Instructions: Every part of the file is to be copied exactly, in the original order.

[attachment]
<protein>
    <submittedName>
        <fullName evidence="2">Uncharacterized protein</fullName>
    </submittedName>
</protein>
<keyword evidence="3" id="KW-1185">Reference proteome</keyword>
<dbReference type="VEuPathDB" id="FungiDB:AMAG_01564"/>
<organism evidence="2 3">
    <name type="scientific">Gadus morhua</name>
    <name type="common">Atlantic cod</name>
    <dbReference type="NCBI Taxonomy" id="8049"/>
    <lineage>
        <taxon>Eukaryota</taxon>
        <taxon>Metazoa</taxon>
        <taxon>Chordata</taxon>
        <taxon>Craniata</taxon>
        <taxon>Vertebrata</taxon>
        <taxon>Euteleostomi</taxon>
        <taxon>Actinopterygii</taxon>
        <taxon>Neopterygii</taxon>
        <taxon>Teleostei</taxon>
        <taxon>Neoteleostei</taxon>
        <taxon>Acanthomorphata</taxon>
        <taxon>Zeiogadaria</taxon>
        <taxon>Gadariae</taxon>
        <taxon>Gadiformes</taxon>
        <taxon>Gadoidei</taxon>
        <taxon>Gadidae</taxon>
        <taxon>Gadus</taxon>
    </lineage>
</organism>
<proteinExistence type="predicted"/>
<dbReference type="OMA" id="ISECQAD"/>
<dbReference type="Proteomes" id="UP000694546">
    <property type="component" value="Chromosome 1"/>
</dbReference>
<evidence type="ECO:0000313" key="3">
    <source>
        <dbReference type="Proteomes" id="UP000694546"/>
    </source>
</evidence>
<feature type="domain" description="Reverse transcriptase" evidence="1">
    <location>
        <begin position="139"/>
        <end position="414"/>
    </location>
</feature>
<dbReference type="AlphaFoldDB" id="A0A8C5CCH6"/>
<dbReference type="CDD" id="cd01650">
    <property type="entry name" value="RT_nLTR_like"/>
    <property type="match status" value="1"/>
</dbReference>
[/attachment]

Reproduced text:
<protein>
    <submittedName>
        <fullName evidence="2">Uncharacterized protein</fullName>
    </submittedName>
</protein>
<keyword evidence="3" id="KW-1185">Reference proteome</keyword>
<dbReference type="VEuPathDB" id="FungiDB:AMAG_01564"/>
<organism evidence="2 3">
    <name type="scientific">Gadus morhua</name>
    <name type="common">Atlantic cod</name>
    <dbReference type="NCBI Taxonomy" id="8049"/>
    <lineage>
        <taxon>Eukaryota</taxon>
        <taxon>Metazoa</taxon>
        <taxon>Chordata</taxon>
        <taxon>Craniata</taxon>
        <taxon>Vertebrata</taxon>
        <taxon>Euteleostomi</taxon>
        <taxon>Actinopterygii</taxon>
        <taxon>Neopterygii</taxon>
        <taxon>Teleostei</taxon>
        <taxon>Neoteleostei</taxon>
        <taxon>Acanthomorphata</taxon>
        <taxon>Zeiogadaria</taxon>
        <taxon>Gadariae</taxon>
        <taxon>Gadiformes</taxon>
        <taxon>Gadoidei</taxon>
        <taxon>Gadidae</taxon>
        <taxon>Gadus</taxon>
    </lineage>
</organism>
<proteinExistence type="predicted"/>
<dbReference type="OMA" id="ISECQAD"/>
<dbReference type="Proteomes" id="UP000694546">
    <property type="component" value="Chromosome 1"/>
</dbReference>
<evidence type="ECO:0000313" key="3">
    <source>
        <dbReference type="Proteomes" id="UP000694546"/>
    </source>
</evidence>
<feature type="domain" description="Reverse transcriptase" evidence="1">
    <location>
        <begin position="139"/>
        <end position="414"/>
    </location>
</feature>
<dbReference type="AlphaFoldDB" id="A0A8C5CCH6"/>
<dbReference type="CDD" id="cd01650">
    <property type="entry name" value="RT_nLTR_like"/>
    <property type="match status" value="1"/>
</dbReference>